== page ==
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Indian J Psychiatry. 2008 Apr-Jun; 50(2): 124–127.
PMCID: PMC2738339

Farmers' suicide in Vidarbha region of Maharashtra state: A myth or reality?

Abstract

Incidence of farmers ending their lives in Vidarbha region had hit epidemic proportions recently. We adopted the psychological autopsy approach to offer some insight into the reason why these individuals resorted to such a drastic step. Suicide in farmers is public health problem and we suggested some immediate and serious interventions to prevent suicide.

Keywords: Farmers, suicide, psychological autopsy, debt

INTRODUCTION

“Jai Jawan , Jai Kisan” - Lal Bahadur Shastri

This slogan of a visionary prime minister had lost its potential over the time. After the independence, according to Gandhiji's vision of Gram-Swaraj, villages and specially farmers were to be the main focus of any development plan of India. As years passed, by agriculture as an industry lost its importance for policy makers of India. This over the time caused severe distress among the farmers leading to recent dramatic rise in the number of suicides among farmer community. Every day in national newspaper invariably there is news related to farmers' suicides.

India consisting of 16% of world's population sustains only on 2.4% of land resource. Agriculture sector is the only livelihood to the two-third of its population which gives employment to the 57% of work force and is a raw material source to large number of industries. Despite of portrayal of farming as a healthy and happy way of life, agriculture sector experiences one of the highest number of suicides than any other industry. Farmers' suicide is not only reported in Vidarbha region of Maharashtra, but also from Punjab, Uttar Pradesh, Kerala, and Karnataka. Many enquiry commissions were formed and recommendations were implemented especially in Punjab.[1] The problem of suicide is not only reported in India, but also reported in different parts of the world like England and Wales.[2]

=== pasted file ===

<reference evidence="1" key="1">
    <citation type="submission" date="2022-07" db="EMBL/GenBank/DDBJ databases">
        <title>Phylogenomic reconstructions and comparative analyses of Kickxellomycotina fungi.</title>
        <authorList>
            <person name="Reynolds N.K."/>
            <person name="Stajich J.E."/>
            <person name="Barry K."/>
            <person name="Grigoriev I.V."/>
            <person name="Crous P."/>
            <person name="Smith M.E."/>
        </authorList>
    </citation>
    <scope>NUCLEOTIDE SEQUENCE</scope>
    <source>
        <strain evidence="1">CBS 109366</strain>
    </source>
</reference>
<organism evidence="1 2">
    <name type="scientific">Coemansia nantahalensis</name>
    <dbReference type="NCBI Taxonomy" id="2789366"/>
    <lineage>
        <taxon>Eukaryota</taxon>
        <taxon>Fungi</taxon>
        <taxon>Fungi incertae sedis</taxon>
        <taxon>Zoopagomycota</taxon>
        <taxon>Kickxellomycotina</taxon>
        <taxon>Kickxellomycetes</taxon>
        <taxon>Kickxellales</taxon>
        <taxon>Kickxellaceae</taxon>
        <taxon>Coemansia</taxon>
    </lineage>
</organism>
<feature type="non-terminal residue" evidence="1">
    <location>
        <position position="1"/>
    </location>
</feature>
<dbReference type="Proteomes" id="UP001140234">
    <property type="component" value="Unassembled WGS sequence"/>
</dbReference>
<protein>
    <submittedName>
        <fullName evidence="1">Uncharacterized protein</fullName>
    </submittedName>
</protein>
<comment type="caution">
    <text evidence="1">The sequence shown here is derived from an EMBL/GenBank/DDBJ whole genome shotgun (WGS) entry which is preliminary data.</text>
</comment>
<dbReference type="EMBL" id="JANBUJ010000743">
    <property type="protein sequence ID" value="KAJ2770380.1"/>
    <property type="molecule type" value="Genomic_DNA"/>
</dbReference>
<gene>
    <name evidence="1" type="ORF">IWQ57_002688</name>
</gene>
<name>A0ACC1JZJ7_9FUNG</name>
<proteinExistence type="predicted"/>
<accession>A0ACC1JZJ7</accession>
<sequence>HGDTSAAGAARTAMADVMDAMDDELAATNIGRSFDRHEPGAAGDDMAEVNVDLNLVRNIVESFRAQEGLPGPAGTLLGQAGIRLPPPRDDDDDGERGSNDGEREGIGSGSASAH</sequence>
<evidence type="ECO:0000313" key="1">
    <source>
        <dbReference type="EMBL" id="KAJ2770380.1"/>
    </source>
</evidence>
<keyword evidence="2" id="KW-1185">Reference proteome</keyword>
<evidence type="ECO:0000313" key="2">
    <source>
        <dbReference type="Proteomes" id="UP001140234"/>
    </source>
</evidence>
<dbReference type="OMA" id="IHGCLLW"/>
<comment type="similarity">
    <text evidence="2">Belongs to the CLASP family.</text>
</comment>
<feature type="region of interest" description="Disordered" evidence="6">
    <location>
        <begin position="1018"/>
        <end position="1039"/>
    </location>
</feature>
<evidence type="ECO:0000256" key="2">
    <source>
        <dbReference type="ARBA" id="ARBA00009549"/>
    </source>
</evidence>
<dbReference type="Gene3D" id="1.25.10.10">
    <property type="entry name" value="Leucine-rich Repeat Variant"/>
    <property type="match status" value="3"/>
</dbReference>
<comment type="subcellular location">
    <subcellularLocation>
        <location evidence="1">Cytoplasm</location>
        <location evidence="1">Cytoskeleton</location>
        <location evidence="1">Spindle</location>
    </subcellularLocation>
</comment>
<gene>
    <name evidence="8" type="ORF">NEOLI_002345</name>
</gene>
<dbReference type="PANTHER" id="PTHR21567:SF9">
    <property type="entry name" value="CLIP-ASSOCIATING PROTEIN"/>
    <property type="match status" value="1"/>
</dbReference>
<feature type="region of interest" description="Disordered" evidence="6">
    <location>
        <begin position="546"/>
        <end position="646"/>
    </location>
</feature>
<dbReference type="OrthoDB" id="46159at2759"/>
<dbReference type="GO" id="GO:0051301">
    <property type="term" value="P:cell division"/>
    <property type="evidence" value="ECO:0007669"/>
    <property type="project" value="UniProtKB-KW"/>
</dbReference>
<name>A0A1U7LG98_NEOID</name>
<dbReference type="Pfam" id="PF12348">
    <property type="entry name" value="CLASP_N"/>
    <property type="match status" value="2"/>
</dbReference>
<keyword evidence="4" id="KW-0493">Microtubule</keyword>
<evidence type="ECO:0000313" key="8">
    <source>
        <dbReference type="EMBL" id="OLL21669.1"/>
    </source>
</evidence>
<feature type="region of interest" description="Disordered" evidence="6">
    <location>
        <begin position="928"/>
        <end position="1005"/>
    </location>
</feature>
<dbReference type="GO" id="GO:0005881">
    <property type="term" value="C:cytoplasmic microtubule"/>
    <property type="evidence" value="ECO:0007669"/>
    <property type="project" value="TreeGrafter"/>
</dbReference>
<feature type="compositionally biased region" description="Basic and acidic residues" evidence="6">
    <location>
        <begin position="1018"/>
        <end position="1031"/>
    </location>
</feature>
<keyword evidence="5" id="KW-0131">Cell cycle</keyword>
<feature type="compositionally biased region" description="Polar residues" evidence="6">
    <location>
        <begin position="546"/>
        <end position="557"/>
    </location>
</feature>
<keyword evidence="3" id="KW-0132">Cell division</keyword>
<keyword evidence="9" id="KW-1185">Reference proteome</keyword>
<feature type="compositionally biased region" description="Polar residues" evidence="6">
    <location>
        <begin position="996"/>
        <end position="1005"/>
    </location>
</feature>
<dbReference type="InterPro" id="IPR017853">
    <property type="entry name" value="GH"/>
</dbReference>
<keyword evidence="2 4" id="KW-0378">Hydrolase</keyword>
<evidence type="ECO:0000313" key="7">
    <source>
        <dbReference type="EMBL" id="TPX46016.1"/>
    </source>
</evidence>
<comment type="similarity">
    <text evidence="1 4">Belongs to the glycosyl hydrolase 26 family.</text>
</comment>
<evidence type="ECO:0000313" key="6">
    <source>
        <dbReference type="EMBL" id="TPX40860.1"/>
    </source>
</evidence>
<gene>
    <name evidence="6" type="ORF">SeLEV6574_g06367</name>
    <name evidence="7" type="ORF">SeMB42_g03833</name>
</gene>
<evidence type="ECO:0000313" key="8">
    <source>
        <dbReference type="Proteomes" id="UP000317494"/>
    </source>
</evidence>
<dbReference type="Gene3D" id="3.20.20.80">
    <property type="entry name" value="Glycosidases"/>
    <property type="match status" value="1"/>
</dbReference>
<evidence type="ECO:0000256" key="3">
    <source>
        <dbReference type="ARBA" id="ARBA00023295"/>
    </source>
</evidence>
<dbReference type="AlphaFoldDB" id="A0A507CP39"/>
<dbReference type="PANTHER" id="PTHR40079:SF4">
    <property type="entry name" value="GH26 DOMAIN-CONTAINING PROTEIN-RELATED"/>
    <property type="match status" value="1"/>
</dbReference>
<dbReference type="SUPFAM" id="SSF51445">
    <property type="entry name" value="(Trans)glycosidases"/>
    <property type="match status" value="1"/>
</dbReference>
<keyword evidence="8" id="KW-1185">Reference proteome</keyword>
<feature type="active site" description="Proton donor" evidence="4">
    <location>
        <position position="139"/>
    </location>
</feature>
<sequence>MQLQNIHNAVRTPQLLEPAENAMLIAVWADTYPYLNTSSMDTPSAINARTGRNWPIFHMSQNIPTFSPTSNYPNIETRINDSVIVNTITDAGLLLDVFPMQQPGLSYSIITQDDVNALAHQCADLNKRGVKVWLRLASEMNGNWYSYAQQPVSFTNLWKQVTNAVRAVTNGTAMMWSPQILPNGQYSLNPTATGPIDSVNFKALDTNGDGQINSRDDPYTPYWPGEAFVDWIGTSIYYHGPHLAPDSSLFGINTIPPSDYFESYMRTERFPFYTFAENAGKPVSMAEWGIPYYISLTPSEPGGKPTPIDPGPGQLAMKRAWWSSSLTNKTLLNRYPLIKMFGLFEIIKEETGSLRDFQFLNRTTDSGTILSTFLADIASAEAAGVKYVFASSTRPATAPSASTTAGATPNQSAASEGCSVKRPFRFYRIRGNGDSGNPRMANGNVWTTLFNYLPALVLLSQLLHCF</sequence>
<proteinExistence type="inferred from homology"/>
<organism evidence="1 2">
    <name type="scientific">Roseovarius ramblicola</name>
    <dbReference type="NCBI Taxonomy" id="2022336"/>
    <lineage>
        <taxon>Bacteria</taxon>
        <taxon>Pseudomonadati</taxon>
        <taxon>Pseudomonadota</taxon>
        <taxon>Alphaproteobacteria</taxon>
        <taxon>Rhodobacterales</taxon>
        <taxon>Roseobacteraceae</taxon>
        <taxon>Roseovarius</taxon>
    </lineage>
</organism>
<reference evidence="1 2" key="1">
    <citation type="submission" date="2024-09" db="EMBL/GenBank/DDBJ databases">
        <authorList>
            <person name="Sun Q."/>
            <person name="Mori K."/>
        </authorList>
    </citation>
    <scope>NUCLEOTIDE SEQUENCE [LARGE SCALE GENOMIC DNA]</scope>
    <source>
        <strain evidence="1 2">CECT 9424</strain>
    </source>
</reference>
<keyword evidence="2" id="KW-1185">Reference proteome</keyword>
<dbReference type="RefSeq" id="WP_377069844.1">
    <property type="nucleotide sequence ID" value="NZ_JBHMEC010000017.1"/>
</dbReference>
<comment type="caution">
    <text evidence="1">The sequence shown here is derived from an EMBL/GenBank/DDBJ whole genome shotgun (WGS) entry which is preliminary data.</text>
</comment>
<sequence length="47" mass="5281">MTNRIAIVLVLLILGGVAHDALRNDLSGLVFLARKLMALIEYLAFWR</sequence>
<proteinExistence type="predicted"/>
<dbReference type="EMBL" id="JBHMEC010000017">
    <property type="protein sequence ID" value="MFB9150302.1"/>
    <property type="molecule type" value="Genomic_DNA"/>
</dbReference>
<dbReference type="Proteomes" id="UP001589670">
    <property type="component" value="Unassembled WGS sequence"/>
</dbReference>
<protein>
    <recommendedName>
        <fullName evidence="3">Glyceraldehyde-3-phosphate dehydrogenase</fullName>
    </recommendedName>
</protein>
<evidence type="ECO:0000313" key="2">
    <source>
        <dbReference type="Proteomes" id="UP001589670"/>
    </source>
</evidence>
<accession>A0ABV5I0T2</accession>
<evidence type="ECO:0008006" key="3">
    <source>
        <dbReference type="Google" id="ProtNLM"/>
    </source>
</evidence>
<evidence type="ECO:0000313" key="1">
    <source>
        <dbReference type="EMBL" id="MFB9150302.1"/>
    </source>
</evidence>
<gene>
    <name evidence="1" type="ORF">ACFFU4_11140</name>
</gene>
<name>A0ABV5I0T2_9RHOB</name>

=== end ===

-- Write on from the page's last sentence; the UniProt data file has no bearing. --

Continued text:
In 1990s, India woke-up to a spate of suicide among farmers community. The first state where suicides were reported was Maharashtra with particular reference to Vidarbha region. A look at the figures given out by State Crime Records Bureau makes it evident that farmers as a professional category is suffering from this problem of high-suicide rates. Approximately 3.4 million cotton farmers occupy the Vidarbha region (includes Akola, Buldana, Washim, Amravati, Nagpur, Chandrapur, Gondia, Bhandara, Yavatmal, Gadchiroli, and Wardha districts) and 95% of them struggle with massive debt, according to the Vidarbha Jan Aandolan Samiti (VJAS; Local Farmers' Support Network).[3] Incidence of farmers ending their lives in this region had hit epidemic like proportions recently.

We have studied the status of farmers' suicide in Vidarbha region on the request of Wardha district administration. We adopted the psychological autopsy approach to offer some insight into the reason why these individuals resorted to such a drastic step.[4]

In India, however, problems in identifying the population base and in the certification of death has meant that the true magnitude of the problem is yet to be realized.[5]

Several studies undertaken in India have revealed the incidence of suicides to vary from 8 to 43 per 100,000 population[5] with a pronounced State-to-State variation, the highest being in Kerala (27 per 100,000) while the lowest is in Manipur (0.02% of total suicides). Due to its medico-legal nature, information on suicides is available from national, state, and city crime record bureaus in various parts of India. Majority suicide studies are based on police records with very few from the hospital records and nil from population settings. Given the inadequacies of police reporting - analysis and misclassification bias (suicides, homicides, and accidental deaths) - the numbers may be an under reporting of the situation.

FARMERS' SUICIDE

Since long time, Indian farmers have been facing a number of socioeconomic problems, such as harassment by moneylenders, inability to repay debts following crop loss, inability to get medical treatment for the family, etc. The problem is compounded by lack of positive and cooperative support from banks especially in the face of inclement weather and market fluctuations. Economic plight of farmers might be illustrated with the fact that a farmer having as much as 15 acres of land and hence considered a well off farmer in Vidarbha, with an average income of Rs 2700 per acre per annum, had an income just little more than what he would have earned the legal minimum wage for all 365 days of the year.